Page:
Seven Hidden Costs To Managing A Successful Band

UUnfortunately, managing a (financially) successful band requires more than talent, drive and hard work. Of course you’ve probably set aside money for future recording costs — or at least thought about saving up money to record. However, if you actually plan to make money from a career in music, there are some other costs you need to plan for.

Image credit: Codefor on Flickr

  1. Business formation

    If you’re planning to run your band as a professional business rather than a hobby, you’ll need to establish it as its own entity. Although business license and registration fees aren’t exorbitant, they might set you back if you’re unprepared. Limited Liability Companies (LLC) are good options for most bands as they involve limited administrative paperwork and record keeping. And let’s not forget about paying those pesky taxes. That’s right, if your business makes money playing music, you have to pay taxes on that income just like everyone else. The easiest way to track your band finances is to set up a bank account for your band once it’s a business entity.

  2. Maintenance

    Depending on how you organize your band and allocate funds, you’ll have to determine how to pay for costs such as new guitar strings or drum sticks. These costs, of course, are rather trivial. But what happens if a band member blows an amp that can’t be repaired? Or what if repairs cost hundreds of dollars? These costs can cut into your profits quickly, but they’re obviously necessary to your band’s continued success.

  3. Booking costs

    Getting shows can be difficult unless you already have a number of influential connections at your disposal. The fact of the matter is that booking agents typically have better professional rapports with venue owners than do individual band members. Of course, you probably don’t have the funding to hire a booking agent that promotes your band exclusively. Booking agents know this, which is why they typically work with numerous bands that pay them a certain percentage of their payout for each show.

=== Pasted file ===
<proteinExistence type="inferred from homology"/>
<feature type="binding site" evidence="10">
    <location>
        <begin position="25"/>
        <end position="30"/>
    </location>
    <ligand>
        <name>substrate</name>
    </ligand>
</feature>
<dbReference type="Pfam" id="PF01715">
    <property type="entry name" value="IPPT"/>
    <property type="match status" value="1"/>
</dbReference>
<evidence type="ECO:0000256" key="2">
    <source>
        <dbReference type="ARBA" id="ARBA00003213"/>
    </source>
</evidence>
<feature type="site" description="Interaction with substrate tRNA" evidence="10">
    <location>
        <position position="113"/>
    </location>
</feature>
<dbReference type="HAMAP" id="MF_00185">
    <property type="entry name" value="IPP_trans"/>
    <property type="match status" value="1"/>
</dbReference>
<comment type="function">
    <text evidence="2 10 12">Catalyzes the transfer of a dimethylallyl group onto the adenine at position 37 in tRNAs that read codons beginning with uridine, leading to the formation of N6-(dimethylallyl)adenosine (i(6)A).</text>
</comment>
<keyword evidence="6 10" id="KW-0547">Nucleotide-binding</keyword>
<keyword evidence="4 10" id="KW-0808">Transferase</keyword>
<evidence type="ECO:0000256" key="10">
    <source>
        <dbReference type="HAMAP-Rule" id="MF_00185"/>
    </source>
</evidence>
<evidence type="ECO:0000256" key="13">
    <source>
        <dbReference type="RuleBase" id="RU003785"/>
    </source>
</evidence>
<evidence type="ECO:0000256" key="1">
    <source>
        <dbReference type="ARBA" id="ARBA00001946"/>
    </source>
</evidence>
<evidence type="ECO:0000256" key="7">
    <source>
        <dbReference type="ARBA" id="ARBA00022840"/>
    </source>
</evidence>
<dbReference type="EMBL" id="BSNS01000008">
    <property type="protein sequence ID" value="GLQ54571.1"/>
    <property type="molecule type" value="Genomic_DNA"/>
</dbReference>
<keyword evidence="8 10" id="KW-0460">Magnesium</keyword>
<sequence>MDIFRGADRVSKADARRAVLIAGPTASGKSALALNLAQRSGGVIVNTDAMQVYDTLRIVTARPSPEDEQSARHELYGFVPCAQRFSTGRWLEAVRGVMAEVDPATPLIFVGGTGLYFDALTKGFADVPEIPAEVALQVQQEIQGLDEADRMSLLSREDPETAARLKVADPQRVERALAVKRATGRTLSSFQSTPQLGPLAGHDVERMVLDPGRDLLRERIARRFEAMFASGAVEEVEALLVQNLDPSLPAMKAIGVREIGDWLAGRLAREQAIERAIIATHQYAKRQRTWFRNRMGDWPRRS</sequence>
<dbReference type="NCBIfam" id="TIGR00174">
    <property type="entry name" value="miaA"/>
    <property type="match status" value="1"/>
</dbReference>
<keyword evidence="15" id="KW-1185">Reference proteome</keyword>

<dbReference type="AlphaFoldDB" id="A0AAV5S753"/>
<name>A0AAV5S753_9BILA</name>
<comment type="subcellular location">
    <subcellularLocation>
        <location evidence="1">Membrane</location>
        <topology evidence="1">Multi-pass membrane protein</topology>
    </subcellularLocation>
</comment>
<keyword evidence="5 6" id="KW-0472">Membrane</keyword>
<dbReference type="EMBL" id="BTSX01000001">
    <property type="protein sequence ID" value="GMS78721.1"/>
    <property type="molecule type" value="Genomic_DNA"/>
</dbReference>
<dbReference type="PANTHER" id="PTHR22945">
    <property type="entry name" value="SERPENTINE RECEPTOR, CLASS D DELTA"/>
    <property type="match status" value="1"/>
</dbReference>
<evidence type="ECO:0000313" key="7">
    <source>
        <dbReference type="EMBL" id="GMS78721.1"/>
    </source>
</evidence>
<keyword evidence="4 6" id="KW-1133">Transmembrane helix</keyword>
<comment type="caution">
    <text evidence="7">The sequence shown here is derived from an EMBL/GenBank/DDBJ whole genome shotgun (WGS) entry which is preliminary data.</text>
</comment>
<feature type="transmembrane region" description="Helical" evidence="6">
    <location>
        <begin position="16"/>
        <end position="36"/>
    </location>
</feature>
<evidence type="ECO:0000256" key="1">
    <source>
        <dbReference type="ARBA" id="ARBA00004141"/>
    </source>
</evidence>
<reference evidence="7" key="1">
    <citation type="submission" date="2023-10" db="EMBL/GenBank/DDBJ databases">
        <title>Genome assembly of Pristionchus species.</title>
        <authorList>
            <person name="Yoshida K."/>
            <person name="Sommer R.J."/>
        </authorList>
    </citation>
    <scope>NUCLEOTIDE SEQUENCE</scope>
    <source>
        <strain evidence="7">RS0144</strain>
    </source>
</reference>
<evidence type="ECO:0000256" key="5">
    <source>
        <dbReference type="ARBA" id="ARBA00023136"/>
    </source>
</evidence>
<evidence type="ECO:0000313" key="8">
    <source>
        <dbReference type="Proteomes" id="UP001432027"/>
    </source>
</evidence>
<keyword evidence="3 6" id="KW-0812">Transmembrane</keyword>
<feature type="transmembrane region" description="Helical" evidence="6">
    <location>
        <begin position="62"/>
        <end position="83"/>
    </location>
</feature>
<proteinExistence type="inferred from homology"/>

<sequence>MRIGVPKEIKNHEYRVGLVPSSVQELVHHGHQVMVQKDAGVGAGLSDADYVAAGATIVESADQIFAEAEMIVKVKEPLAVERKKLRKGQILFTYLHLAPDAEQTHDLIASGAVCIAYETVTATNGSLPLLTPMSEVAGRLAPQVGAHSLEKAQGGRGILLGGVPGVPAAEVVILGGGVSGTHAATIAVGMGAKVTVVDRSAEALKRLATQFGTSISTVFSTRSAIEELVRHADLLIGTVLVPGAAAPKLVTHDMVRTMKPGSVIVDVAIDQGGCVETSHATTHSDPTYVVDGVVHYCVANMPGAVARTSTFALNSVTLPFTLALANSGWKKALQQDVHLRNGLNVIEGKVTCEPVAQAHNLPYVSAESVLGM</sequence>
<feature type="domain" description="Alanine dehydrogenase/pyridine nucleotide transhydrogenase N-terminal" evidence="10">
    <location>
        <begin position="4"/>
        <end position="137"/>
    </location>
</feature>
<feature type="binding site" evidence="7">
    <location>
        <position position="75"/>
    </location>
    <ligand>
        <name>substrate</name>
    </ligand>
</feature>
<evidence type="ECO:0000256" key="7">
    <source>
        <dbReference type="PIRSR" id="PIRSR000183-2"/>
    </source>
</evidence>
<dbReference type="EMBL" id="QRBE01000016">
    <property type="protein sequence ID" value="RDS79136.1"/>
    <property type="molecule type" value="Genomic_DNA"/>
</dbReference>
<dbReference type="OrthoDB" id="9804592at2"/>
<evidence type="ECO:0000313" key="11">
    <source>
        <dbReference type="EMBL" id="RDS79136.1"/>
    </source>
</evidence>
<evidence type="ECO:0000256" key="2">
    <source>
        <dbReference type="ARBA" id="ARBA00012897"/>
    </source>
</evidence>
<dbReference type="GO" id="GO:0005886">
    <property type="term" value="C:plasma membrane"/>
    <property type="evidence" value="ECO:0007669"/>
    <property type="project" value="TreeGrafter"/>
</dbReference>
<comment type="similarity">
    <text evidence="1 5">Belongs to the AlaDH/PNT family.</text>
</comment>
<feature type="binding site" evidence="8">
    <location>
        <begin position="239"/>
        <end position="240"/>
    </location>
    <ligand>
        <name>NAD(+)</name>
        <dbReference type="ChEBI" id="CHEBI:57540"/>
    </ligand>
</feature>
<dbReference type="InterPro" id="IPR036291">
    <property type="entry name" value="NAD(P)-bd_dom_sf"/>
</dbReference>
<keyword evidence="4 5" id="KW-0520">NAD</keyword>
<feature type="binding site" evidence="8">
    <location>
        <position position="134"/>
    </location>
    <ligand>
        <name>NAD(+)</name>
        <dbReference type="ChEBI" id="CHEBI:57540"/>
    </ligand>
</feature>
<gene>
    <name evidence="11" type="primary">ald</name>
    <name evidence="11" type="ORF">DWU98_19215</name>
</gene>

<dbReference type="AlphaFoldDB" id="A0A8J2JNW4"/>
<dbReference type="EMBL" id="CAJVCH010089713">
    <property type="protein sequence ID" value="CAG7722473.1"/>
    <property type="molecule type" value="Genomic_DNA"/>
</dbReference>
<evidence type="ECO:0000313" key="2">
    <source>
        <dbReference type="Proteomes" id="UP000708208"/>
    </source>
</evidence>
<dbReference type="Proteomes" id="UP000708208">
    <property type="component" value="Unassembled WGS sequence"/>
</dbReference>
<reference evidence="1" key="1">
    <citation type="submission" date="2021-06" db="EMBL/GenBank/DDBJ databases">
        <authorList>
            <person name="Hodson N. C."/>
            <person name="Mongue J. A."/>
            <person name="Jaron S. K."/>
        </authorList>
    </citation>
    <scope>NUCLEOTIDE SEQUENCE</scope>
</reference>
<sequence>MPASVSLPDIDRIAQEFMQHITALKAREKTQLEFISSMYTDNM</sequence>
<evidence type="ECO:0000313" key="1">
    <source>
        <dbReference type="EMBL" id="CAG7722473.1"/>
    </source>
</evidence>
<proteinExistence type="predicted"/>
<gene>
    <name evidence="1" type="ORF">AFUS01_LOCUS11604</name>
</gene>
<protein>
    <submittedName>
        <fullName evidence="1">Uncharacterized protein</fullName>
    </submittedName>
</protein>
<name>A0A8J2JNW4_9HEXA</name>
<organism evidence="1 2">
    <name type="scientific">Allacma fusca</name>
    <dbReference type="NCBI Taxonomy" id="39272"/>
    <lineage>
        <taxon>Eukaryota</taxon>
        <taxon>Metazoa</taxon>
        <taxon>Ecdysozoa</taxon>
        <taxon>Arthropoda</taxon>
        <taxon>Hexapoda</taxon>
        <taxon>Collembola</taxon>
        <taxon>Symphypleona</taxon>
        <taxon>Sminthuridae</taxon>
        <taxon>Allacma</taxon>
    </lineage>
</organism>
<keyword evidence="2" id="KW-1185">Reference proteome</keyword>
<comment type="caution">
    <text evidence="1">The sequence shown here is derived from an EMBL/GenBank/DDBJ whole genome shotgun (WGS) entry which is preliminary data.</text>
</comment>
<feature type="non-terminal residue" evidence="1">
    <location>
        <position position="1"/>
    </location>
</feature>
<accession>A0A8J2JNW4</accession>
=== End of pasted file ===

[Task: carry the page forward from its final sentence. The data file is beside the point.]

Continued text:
4. Gas/transportation

    Transportation costs add up much more quickly than you might expect. For example, my boyfriend’s band generally plays shows within a three hour radius. They easily spend $100 on fuel costs for every show that’s two to three hours away. (We live in the Midwest, so you might expect to pay more.) And that’s assuming you travel in one vehicle and pull your equipment behind you in a trailer. If you travel in a bus, RV or multiple vehicles, your costs will multiply. God forbid you get a flat tire or need a new transmission after running back and forth to different venues.

  5. Insurance premiums

    If you’re on the road a lot, you simply can’t do without an insurance policy that covers thousands of dollars of equipment. If you’re hauling a trailer, accidents are much more likely as your ability to slow down and speed up will be delayed. Accidents last just a few seconds, but they can destroy much of your equipment in that time. You’ll have to start at square one if you don’t have a way to recover your losses. And while I’m on my pedestal, I’m going to go ahead and plug the importance of wearing seat belts when traveling to shows. You can’t earn a living as a musician if you’re dead.

  6. Promotion

    Realistically speaking, you can’t make money if people don’t know who you are. Nor can you make money if people know who you are but don’t attend your shows. Professional bands need professional promotional strategies that engage fans. Fortunately, since you’re a musician, you should have at least a few friends who work in photography and/or design. Take advantage of their talent. If they’re in school, they’ll likely help you out as a way to improve their portfolio. However, if you don’t have connections with photographers and designers, you’ll have to invest in some. After all, your promotional materials portray your band to the masses. If they look amateur, why should anybody take you seriously?

  7. Time

    Managing a successful band requires a significant time commitment from all involved. As they say, time is money, and everyone in the band simply MUST be on the same page when it comes to time commitments. Time spent improving, promoting and performing is time that can’t be spent with loved ones. After all, not all costs are restricted to monetary loss.

Danielle Rodabaugh is an online marketing specialist for, a nationwide bonding agency. She also manages online branding and PR for We Live In Public, an electrified folk/pop/rock band based out of Columbia, Missouri.